As nuclear security scholar Rizwan Ladha correctly points out on Huffington Post, the whole world is a nuclear-free zone — south of the Equator. South America, in particular, eschewed nuclear weapons proliferation early in the game. Noriega, however, presents a series of arguments asserting that Venezuela has partnered with Iran to support the latter’s nuclear weapons program. Partially a response to Venezuelan Pres Hugo Chavez’s announcement that his country is nuclear power for civilian applications, the article comes across as pretty well-reasoned.
What I find so fascinating about Noriega’s argument is that it provides a forensic view of weapons program tracking. The evidence includes a PDF of a secret agreement in Farsi and Spanish. It includes the establishment in Venezuela of a bank with the same board of directors as an Iranian board sanctioned by the US Treasury Department for funneling money to terrorists, and the shipping of (non-nuclear) bomb making materials from Venezuela to Iran in crates labeled “tractor parts,” and a Venezuelan “cement plant” that really processes uranium ore. It all looks fishy.
Don’t forget to consider the messenger, though. Noriega is a former staffer for Jesse Helms and authored the 1996 Helms-Burton law that strengthened the US embargo against Cuba, an embargo U.S. conservatives have clung to somewhat fanatically if you ask me, more out of grudge than purpose. He’s a visiting fellow at the right-wing American Enterprise Institute. He was an Assistant Secretary of State under George W. Bush. Hugo Chavez is a left-wing Latin American president who consistently stands in opposition to conservative U.S. policies in the region (and elsewhere). He called Bush the Devil.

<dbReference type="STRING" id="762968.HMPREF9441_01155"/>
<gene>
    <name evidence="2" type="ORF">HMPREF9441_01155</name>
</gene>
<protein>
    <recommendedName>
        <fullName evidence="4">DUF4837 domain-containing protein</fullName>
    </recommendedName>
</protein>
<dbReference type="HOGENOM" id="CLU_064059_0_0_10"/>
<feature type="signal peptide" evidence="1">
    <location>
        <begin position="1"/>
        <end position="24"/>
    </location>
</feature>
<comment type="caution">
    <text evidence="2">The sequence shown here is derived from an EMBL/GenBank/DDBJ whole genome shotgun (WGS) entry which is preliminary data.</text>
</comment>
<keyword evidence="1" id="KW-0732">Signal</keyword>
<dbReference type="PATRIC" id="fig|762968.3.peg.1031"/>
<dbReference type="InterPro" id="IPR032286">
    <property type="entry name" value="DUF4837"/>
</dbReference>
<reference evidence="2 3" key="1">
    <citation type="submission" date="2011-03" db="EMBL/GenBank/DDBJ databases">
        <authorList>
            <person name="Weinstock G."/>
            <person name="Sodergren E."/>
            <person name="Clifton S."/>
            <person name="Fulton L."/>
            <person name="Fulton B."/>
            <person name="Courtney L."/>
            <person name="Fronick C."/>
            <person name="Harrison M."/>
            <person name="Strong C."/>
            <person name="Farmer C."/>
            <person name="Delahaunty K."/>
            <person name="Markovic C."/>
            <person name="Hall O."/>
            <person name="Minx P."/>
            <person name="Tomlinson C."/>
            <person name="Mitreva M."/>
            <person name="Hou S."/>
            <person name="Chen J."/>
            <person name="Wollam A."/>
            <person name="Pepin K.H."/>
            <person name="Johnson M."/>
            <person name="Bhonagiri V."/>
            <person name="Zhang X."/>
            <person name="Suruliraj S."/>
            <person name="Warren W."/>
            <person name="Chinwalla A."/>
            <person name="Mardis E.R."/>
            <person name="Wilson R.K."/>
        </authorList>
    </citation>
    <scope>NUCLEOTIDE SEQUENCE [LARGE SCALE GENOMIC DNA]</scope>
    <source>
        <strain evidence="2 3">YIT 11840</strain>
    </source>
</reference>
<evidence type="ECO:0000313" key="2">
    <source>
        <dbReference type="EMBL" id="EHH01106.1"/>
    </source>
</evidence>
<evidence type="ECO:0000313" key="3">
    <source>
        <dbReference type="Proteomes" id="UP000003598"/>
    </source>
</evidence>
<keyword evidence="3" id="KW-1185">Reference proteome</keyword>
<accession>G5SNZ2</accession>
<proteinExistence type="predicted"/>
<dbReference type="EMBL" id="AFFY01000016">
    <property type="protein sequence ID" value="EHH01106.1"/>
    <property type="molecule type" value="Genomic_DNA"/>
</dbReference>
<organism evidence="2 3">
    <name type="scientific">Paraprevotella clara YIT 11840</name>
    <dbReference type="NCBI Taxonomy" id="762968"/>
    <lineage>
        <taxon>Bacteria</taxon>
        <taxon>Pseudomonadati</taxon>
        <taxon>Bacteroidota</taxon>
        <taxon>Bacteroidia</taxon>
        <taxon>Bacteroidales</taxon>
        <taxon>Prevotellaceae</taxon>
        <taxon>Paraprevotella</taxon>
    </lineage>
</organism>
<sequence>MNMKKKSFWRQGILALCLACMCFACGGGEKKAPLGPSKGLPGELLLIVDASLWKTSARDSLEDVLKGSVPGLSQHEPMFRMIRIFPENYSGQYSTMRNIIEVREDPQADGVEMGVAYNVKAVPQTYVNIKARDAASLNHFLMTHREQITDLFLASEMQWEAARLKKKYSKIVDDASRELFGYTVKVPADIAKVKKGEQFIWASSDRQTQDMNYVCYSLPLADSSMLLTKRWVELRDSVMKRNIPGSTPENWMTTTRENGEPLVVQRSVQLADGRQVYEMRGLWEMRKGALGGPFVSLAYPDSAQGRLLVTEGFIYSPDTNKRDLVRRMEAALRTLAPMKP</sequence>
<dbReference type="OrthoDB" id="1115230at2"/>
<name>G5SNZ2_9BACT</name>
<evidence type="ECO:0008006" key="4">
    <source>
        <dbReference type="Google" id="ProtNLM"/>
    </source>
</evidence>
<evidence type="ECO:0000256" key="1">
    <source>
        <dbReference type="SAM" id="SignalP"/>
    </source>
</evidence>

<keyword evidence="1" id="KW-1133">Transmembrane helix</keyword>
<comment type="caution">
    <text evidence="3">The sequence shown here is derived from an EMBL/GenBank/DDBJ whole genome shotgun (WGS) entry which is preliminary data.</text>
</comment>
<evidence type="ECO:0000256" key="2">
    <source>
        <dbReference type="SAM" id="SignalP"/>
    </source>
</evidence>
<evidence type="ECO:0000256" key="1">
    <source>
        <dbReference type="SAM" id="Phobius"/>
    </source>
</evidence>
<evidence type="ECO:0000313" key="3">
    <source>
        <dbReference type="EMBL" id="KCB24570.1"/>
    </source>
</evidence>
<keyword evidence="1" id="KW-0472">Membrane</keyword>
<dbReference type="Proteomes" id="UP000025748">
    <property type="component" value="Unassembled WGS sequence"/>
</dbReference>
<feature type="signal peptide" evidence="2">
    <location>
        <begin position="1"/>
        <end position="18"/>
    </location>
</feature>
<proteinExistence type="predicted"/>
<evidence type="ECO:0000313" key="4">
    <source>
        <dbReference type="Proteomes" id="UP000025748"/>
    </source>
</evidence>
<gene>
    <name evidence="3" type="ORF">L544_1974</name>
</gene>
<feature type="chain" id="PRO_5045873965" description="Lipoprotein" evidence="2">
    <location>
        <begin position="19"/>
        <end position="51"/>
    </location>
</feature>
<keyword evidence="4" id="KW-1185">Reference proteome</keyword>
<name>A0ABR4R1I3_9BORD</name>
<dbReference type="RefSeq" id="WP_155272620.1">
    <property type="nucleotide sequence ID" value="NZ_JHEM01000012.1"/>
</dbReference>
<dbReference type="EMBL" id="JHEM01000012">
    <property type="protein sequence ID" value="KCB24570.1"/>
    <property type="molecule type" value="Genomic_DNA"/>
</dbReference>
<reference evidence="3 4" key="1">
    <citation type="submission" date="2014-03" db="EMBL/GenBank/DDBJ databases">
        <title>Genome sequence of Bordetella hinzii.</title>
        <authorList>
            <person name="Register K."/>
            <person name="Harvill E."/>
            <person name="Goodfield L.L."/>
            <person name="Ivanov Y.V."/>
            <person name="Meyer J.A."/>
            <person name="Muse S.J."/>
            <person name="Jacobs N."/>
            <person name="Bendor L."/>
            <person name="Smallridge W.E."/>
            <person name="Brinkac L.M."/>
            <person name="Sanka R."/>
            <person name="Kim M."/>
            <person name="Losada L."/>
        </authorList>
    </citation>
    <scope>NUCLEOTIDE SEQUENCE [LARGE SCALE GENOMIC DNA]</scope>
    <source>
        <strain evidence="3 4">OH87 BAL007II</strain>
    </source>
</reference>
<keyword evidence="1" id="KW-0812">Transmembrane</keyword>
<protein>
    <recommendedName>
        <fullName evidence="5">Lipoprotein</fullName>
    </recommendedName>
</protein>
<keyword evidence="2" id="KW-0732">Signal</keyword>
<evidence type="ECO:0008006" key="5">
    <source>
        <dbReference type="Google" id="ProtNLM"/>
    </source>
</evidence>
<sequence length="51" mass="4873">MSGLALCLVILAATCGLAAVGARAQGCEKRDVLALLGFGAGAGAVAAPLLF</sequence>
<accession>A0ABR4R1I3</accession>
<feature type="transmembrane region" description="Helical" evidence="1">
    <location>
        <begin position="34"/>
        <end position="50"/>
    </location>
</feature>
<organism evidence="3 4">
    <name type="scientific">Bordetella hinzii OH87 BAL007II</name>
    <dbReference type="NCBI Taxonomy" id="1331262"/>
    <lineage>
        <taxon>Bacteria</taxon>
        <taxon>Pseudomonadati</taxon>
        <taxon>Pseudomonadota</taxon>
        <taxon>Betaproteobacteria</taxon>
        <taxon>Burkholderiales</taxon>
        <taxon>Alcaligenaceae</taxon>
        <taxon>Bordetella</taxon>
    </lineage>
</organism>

I add this to the highly suspicious fact that it’s Venezuela the FBI chose to impersonate in the recent Los Alamos spy case in which FBI agents pretended to be Venezuelan agents. This isn’t a coincidence, of course; having credible information about Venezuelan nuclear military intentions makes them an appropriate country to impersonate in trying to sting an American spy, right? Except that the case had some pretty sketchy elements.
More importantly, why is this information being presented in the pages of Foreign Policy, rather than through a governmental source? When foreign governments conspire to break UN embargos with other foreign governments…doesn’t that become a governmental issue, not a matter for Conservatives to howl about in the pages of conservative journals? Sure it does…unless the conservatives are waging an extragovernmental ideological public relations war.
You’ll have to forgive me. Hugo Chavez may be the devil himself, and he may be pulling a Castro-style attempt to aim nuclear missiles down the maw of happy rosy-cheeked children playing in the green fields of suburban Houston. I haven’t got the foggiest.
But I get jumpy whenever I hear anyone with Bush credentials waving a smoking gun, because smoking guns have a way of going off, as they did in Iraq. Bush’s tough talk about military intervention in Iran only quieted once it became clear that Iraq would become a quagmire.
If Venezuela becomes the new conservative target, how long till Chavez becomes the nuclear Noriega? Oh, sorry — I’m thinking of a different Noriega, a different Bush, and a different country entirely.